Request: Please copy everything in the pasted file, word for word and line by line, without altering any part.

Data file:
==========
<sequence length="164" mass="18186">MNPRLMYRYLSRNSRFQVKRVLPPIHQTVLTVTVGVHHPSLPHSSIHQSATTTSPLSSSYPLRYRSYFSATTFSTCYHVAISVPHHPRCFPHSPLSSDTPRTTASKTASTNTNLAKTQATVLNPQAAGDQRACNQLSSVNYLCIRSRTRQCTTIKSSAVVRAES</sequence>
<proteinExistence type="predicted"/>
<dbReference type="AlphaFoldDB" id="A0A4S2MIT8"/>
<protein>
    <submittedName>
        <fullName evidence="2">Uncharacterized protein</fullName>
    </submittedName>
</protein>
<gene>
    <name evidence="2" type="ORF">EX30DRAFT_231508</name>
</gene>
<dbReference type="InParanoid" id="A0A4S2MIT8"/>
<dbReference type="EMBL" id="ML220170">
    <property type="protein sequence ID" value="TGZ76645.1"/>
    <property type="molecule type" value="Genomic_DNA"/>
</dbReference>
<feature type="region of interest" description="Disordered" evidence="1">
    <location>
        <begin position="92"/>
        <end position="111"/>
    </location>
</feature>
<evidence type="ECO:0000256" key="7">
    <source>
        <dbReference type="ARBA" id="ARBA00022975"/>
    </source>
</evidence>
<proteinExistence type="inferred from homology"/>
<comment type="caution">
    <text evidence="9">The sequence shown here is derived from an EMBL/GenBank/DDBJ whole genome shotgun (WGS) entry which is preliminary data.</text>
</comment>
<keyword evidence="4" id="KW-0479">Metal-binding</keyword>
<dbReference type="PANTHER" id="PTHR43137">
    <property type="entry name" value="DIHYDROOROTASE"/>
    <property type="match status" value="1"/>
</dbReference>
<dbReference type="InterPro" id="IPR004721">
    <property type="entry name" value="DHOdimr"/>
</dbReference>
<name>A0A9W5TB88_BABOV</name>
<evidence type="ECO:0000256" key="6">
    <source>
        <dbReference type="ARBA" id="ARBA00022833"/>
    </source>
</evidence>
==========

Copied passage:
<sequence length="164" mass="18186">MNPRLMYRYLSRNSRFQVKRVLPPIHQTVLTVTVGVHHPSLPHSSIHQSATTTSPLSSSYPLRYRSYFSATTFSTCYHVAISVPHHPRCFPHSPLSSDTPRTTASKTASTNTNLAKTQATVLNPQAAGDQRACNQLSSVNYLCIRSRTRQCTTIKSSAVVRAES</sequence>
<proteinExistence type="predicted"/>
<dbReference type="AlphaFoldDB" id="A0A4S2MIT8"/>
<protein>
    <submittedName>
        <fullName evidence="2">Uncharacterized protein</fullName>
    </submittedName>
</protein>
<gene>
    <name evidence="2" type="ORF">EX30DRAFT_231508</name>
</gene>
<dbReference type="InParanoid" id="A0A4S2MIT8"/>
<dbReference type="EMBL" id="ML220170">
    <property type="protein sequence ID" value="TGZ76645.1"/>
    <property type="molecule type" value="Genomic_DNA"/>
</dbReference>
<feature type="region of interest" description="Disordered" evidence="1">
    <location>
        <begin position="92"/>
        <end position="111"/>
    </location>
</feature>
<evidence type="ECO:0000256" key="7">
    <source>
        <dbReference type="ARBA" id="ARBA00022975"/>
    </source>
</evidence>
<proteinExistence type="inferred from homology"/>
<comment type="caution">
    <text evidence="9">The sequence shown here is derived from an EMBL/GenBank/DDBJ whole genome shotgun (WGS) entry which is preliminary data.</text>
</comment>
<keyword evidence="4" id="KW-0479">Metal-binding</keyword>
<dbReference type="PANTHER" id="PTHR43137">
    <property type="entry name" value="DIHYDROOROTASE"/>
    <property type="match status" value="1"/>
</dbReference>
<dbReference type="InterPro" id="IPR004721">
    <property type="entry name" value="DHOdimr"/>
</dbReference>
<name>A0A9W5TB88_BABOV</name>
<evidence type="ECO:0000256" key="6">
    <source>
        <dbReference type="ARBA" id="ARBA00022833"/>
    </source>
</evidence>